The textile substrate used in this study was a 100% cotton woven fabric supplied by SC Iasitex SA company, with yarn fineness Nm = 34/1, in warp and weft, density 225 yarns/10 cm in warp and 185 yarns/10 cm in weft and specific weight 130 g/square meter. The fabric was desized, alkaline boiled and bleached with hydrogen peroxide, washed and dried in industrial conditions. The triplicate samples with dimensions of 10 cm × 50 cm were then subjected to additional preparatory operations in the laboratory, according to protocol 1 presented in the page.3. The CS with a de-acetylating degree of 75- 85% and molecular weight ∼ 600 kDa was delivered by Fluka, as highly viscous form of CS. The Alg was provided by Sigma Aldrich, as a white powder forming low viscosity solutions. The reagents NaOH, Na2CO3, H2O2, KCl, HCl and CH3COOH, purchased from Sigma Aldrich, were used without any alterations. Figure 1 illustrates the chemical structure of Ta. The dyestuffs used (Acid Red 26 and Basic Red 18) were supplied by Bezema. The structures of the dyestuffs are shown in Figure 2. The number of electric charges on the surface of the material was determined by means of conductometric titration (SensION MM-374 conductometer equipped with a bell-type conductivity cell, electrode area=1 cm2), using HCl and NaOH solutions, respectively, 5.10-3 N concentration. The calculation of the number of electric charges was based on the law of equivalents. Dyeing tests were performed on a Mesdan Lab dyeing machine (Italy), 2008. Where the last layer deposited was CS, the multilayer material was dyed using acid dyestuff (CI Acid Red 26) in the following formulation: (2%) Acid Red 26, liquor ratio = 1:200, 5 min. at the boiling point of the solution; cold wash 10 min. In cases in which the last layer was Alg, the material was dyed using basic dyestuff (C.I. Basic Red 18) in the following formulation: (1.2%) Basic Red 18, liquor ratio = 1:150, 5 min. at the boiling point of the solution, cold wash 10 min. The results of these dyeing experiments have been tested on a Data Color 2002 photocolorimeter in order to determine the K/S index measuring color intensity and ΔE color differences, comparing standard samples with color batches, in AN (Adams–Nickerson) units. According to equation (1), ΔE is controlled by: ΔL, lightness difference, Δa, red-green variation, and Δb, yellow-blue variation, between batch and standard samples [18-21]. In this paper, the standard sample was the coatless sample (witness). Absorbance measurements for Ta solutions were performed spectroscopically using an UV-VİS spectrophotometer CAMPSEC M501 Single Beam, 2011 at wavelength of 194 nm. A Venticell 55, 2009 oven was used to maintain constant temperatures up to 100°C;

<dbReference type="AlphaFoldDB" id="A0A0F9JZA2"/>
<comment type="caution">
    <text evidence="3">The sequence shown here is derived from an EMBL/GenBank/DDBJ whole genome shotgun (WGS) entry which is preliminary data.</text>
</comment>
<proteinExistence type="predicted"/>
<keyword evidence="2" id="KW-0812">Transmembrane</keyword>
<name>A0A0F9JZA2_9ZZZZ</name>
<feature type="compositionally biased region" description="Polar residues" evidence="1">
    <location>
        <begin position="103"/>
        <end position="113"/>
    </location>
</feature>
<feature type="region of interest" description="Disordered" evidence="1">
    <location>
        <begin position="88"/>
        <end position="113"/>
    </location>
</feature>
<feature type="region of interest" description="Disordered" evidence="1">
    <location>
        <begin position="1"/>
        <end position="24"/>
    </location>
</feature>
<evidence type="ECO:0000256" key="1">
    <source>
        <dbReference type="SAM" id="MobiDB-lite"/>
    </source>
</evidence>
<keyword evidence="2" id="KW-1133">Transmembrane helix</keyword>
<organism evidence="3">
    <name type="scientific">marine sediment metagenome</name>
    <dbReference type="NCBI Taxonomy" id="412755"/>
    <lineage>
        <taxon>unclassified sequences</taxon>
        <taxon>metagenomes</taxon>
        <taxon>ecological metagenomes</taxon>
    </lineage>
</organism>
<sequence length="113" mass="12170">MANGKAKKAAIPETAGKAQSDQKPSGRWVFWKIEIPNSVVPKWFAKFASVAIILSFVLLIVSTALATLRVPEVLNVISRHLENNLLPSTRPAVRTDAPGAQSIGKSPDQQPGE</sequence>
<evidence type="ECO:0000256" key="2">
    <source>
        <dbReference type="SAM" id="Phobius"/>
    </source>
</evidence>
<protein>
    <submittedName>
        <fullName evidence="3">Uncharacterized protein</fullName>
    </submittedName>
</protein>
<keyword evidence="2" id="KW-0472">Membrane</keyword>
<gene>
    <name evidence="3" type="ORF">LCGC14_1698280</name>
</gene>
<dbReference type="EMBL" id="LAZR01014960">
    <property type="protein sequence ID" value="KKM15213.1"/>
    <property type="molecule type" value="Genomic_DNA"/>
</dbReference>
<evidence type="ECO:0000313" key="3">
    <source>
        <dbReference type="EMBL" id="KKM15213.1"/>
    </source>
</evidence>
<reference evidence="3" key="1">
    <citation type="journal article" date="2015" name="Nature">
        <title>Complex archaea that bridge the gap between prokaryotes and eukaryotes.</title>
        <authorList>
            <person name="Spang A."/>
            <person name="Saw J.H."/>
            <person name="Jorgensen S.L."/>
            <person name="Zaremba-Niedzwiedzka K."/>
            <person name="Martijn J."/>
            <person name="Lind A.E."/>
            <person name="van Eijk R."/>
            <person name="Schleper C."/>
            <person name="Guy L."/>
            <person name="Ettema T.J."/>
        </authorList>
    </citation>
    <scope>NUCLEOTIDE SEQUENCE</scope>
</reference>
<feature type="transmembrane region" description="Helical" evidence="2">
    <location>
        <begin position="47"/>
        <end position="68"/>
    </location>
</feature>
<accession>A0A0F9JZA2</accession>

Figure 1: Chemical structure of Ta.
Figure 2: Structure of dyestuffs.
AMETEC EDAX equipment, coupled with SEM Quanta 302D and Genesis Software, were used in elemental analysis. The size of drug molecules was measured using ChemAxon software Marvin Space 5.4.0.0.
Padding operations were performed on a Benz type foulard; A Mesdan Fabric Lab Dryer 2008 was used for drying and curing, heated from 20 to 300°C with ± 2°C accuracy. Weighting was performed with an analytical balance with 1±10-4g accuracy; After conditioning and weighting, the loading degree of the textile substrate was calculated as a ratio between sample weight and sample surface according to Equation (2).
where M is the weight of the textile fabric on which successive layers of polyelectrolyte were deposited (mg); S is the surface of the textile sample (cm2) obtained from multiplying the length (cm) by the width (cm) of the sample.
Obtaining the multilayer biomaterial
The cotton samples obtained by courtesy SC Iasitex SA were subjected to additional preparatory operations in the laboratory, according to protocol 1.
Protocol 1
1. Cleaning in distilled water for 8 hours using a Soxhlet; 2. Activating the surface fabric by: a) treatment with a solution containing 12 m/L H2O2; 2 g/L NaOH; 2 g/L Na2SiO3 at boiling point 1 hour, at liquor ratio 1:10; b) ionization of the carboxylic acid groups in order to form carboxylate groups; the fabric was treated with a solution of 10 g/L Na2CO3 at 20°C, 3 hours, then washed with distilled water and rinsed with a solution of 1 g/L CH3COOH to a pH value = 7; 3. Drying, 10 min at 80°C; 4. Conditioning at 20°C and 65% relative humidity for 6 hours; 5. Weighting. The samples prepared according to protocol 1 were subsequently subjected to coating with alternative layers of CS and Alg in compliance with protocol 2.
Protocol 2
1. Padding on a Benz machine with a 5% solution of CS (reported on fabric weight) dissolved in solution of 2 g/L CH3COOH; 2. Drying 10 min at 80°C; 3. Curing 30 seconds at 130oC; 4. Padding with a 5% solution of Alg (reported on fabric weight); 5. Drying 10 min. at 80°C; 6. Curing for 30 seconds at 130°C. In creating the biomaterial according to protocol 2, ten alternating layers of CS and Alg were applied, as shown in Figure 3. Ta layers were inserted between the layers, as illustrated in Figure 3.